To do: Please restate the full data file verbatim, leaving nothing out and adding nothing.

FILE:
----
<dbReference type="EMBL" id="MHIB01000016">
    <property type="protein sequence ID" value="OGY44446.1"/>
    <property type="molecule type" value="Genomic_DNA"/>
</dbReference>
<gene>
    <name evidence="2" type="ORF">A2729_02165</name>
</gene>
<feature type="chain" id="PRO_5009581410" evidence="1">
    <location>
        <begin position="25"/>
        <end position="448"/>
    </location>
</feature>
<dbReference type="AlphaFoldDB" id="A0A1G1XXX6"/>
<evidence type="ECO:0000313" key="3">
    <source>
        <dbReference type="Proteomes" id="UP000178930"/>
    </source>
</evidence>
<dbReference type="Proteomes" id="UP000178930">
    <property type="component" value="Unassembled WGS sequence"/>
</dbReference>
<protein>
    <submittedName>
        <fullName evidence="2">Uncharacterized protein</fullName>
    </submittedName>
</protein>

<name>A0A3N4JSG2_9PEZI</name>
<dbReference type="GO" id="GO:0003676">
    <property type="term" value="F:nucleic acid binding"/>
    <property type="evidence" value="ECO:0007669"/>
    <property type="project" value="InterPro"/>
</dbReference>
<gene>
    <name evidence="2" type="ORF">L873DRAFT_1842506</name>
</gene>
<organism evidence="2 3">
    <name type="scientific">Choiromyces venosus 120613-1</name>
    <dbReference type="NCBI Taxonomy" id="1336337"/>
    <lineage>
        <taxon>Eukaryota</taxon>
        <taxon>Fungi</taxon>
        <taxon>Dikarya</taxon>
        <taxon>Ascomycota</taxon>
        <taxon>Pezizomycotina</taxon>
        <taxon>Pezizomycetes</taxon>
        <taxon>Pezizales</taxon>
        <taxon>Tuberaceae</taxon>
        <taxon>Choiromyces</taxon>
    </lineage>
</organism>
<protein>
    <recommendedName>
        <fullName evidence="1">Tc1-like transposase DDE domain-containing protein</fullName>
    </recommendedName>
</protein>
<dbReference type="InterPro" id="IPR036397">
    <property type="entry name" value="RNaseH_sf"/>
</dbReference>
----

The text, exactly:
<dbReference type="EMBL" id="MHIB01000016">
    <property type="protein sequence ID" value="OGY44446.1"/>
    <property type="molecule type" value="Genomic_DNA"/>
</dbReference>
<gene>
    <name evidence="2" type="ORF">A2729_02165</name>
</gene>
<feature type="chain" id="PRO_5009581410" evidence="1">
    <location>
        <begin position="25"/>
        <end position="448"/>
    </location>
</feature>
<dbReference type="AlphaFoldDB" id="A0A1G1XXX6"/>
<evidence type="ECO:0000313" key="3">
    <source>
        <dbReference type="Proteomes" id="UP000178930"/>
    </source>
</evidence>
<dbReference type="Proteomes" id="UP000178930">
    <property type="component" value="Unassembled WGS sequence"/>
</dbReference>
<protein>
    <submittedName>
        <fullName evidence="2">Uncharacterized protein</fullName>
    </submittedName>
</protein>

<name>A0A3N4JSG2_9PEZI</name>
<dbReference type="GO" id="GO:0003676">
    <property type="term" value="F:nucleic acid binding"/>
    <property type="evidence" value="ECO:0007669"/>
    <property type="project" value="InterPro"/>
</dbReference>
<gene>
    <name evidence="2" type="ORF">L873DRAFT_1842506</name>
</gene>
<organism evidence="2 3">
    <name type="scientific">Choiromyces venosus 120613-1</name>
    <dbReference type="NCBI Taxonomy" id="1336337"/>
    <lineage>
        <taxon>Eukaryota</taxon>
        <taxon>Fungi</taxon>
        <taxon>Dikarya</taxon>
        <taxon>Ascomycota</taxon>
        <taxon>Pezizomycotina</taxon>
        <taxon>Pezizomycetes</taxon>
        <taxon>Pezizales</taxon>
        <taxon>Tuberaceae</taxon>
        <taxon>Choiromyces</taxon>
    </lineage>
</organism>
<protein>
    <recommendedName>
        <fullName evidence="1">Tc1-like transposase DDE domain-containing protein</fullName>
    </recommendedName>
</protein>
<dbReference type="InterPro" id="IPR036397">
    <property type="entry name" value="RNaseH_sf"/>
</dbReference>